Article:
April 27, 2014 Updated: April 27, 2014 at 5:01 pm
When most of the Air Force Academy's 4,400 cadets were off to beaches, ski destinations or hometowns, 65 volunteered to spend their spring break building homes for families in need.
For more than a decade, academy cadets have been giving up their spring break to give back to communities around the country, helping Habitat for Humanity build affordable housing.
This year, cadets fanned out to Gardena, California; Taos, New Mexico; Houston, Texas; Spokane, Washington; and Kalispell, Montana.
The program is part of a nationwide collegiate effort in coordination with Habitat for Humanity, said senior cadet Chelsea Renfro of Quinlan, Texas.
Renfro, who spent five years as an enlisted airman before coming to the academy, is the cadet leader for the school's alternate spring break program.
She said she began putting together her staff of two juniors and three sophomores in October to help plan this year's event
"The military gets so much from the community," she said. "Even when I was deployed, people I didn't know were sending me care packages.
"This program is important because it provides an avenue for cadets that want to give back - to give back without costing them money."
While Renfro was moving 1,000 sheets of drywall in Gardena, California, junior cadet Sarah Folse was putting up fences in Houston, Texas.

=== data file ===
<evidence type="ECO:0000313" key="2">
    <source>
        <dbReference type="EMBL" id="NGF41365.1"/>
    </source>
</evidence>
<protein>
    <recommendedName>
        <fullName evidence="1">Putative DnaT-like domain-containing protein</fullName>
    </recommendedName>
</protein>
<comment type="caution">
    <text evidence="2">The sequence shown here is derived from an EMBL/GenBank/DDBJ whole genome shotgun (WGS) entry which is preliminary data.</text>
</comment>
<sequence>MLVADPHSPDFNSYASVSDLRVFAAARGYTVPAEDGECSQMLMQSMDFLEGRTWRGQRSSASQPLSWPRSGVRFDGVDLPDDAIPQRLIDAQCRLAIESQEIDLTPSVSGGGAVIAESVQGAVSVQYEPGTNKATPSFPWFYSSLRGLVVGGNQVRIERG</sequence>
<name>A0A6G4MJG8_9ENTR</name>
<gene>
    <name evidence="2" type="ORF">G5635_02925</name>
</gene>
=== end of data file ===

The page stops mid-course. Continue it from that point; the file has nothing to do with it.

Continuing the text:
"I love it. This is my third year in the program," Folse said.
"I'm from New Orleans and after Katrina, I remember seeing the groups come in to help rebuild," she said. "They gave to my community, and I'm going to give back."
The cadets drive government vehicles to each location and Habitat for Humanity provides lodging, which is usually a church floor for the five days they are on the job, Renfro said.
The academy conducts a safety briefing for the cadets prior to their departure, Folse said, and Habitat for Humanity provides all necessary protective gear and experts on-site to guide the cadets' labor.
Both Renfro and Folse said they were fortunate to meet at least one of the beneficiaries of the housing they were helping to build.
"What really struck me about the program is that each family has to put in a certain number of sweat equity hours in order to get their house," Folse said. "That makes it their home."
The alternate spring break and other volunteer programs are part of cadet service learning from the Academy's Center for Character and Leadership Development.
The Center boasted more than 38,000 hours of community service during the academy's last academic year.